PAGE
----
FILE appears to be a structure here, not just an int. I wouldn't think it
possible to silently convert a FILE* to a char* for the constructor, nor
would I think that the resulting ofs would be .good() if it did, but it all
works for me so it must be fully supported.


...on your specific compiler.


That's what I meant, fully supported in my working environment. It also
probably helps me avoid synchronization and buffering issues that after
this initialization, I only access the file through one or the other
variable, not through both (there's a big switch, and I wanted to keep this
common code in one place rather than duplicating it for each case).
Be wary of that; porting your code later
might be problematic.


There's almost no chance of this code being ported, and if it is this will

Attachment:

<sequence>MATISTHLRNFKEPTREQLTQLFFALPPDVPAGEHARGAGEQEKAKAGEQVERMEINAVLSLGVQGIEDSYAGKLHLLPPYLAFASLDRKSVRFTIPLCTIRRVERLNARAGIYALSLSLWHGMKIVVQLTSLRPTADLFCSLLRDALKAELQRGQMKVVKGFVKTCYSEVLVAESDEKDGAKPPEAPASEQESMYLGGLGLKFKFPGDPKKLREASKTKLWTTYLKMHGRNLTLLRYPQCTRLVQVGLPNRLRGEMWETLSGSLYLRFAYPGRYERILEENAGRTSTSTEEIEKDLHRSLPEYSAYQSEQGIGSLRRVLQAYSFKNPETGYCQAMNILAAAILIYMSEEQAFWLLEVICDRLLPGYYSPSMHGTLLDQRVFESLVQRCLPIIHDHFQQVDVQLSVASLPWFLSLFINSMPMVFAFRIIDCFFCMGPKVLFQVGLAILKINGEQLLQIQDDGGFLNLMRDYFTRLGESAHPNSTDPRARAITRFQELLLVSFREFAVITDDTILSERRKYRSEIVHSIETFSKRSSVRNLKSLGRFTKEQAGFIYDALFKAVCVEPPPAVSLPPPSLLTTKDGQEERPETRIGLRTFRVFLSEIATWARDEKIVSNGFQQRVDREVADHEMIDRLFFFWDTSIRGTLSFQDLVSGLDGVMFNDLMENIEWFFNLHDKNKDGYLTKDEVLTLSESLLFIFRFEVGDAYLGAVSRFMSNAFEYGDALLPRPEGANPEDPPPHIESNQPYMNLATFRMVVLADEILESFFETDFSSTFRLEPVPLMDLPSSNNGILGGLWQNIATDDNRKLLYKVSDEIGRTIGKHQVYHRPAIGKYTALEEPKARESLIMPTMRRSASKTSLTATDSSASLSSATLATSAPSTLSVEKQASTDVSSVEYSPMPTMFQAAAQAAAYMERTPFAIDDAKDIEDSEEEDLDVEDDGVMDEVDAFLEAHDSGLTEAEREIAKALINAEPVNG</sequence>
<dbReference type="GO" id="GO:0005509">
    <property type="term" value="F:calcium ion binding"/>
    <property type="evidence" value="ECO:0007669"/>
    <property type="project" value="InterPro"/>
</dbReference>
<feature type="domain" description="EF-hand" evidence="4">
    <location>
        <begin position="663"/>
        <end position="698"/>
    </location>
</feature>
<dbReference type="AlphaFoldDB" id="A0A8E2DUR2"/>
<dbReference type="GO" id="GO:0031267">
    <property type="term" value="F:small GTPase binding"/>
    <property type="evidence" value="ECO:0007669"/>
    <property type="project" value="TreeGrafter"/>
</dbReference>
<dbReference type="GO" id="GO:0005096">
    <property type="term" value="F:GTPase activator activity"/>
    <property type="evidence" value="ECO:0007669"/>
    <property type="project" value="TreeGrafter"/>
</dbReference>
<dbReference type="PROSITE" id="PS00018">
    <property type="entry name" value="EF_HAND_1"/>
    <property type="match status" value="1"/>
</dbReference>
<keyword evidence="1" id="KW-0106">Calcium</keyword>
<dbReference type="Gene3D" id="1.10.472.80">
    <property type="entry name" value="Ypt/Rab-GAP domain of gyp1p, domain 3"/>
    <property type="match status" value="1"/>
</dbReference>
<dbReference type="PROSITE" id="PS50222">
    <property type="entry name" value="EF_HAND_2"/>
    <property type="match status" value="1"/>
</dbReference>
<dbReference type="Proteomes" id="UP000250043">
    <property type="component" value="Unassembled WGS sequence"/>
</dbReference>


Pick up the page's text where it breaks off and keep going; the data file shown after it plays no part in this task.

be the least of my worries. I try to stick to standard, portable code
whenever possible, but this app is simply a GUI interface (to some custom
hardware) which is being used during development and testing, and will be
abandoned afterwards. The parts that will likely survive into the
follow-up app (e.g. the parts that deal with the hardware) are AFAIK all
standard compliant, but the GUI parts are all MFC, and the code in question
falls into the latter block.

Still, good to know that this isn't a general solution, and that it might
even go away with a compiler upgrade.

--
Greg Schmidt gr***@trawna.com
Trawna Publications http://www.trawna.com/
Jul 22 '05 #7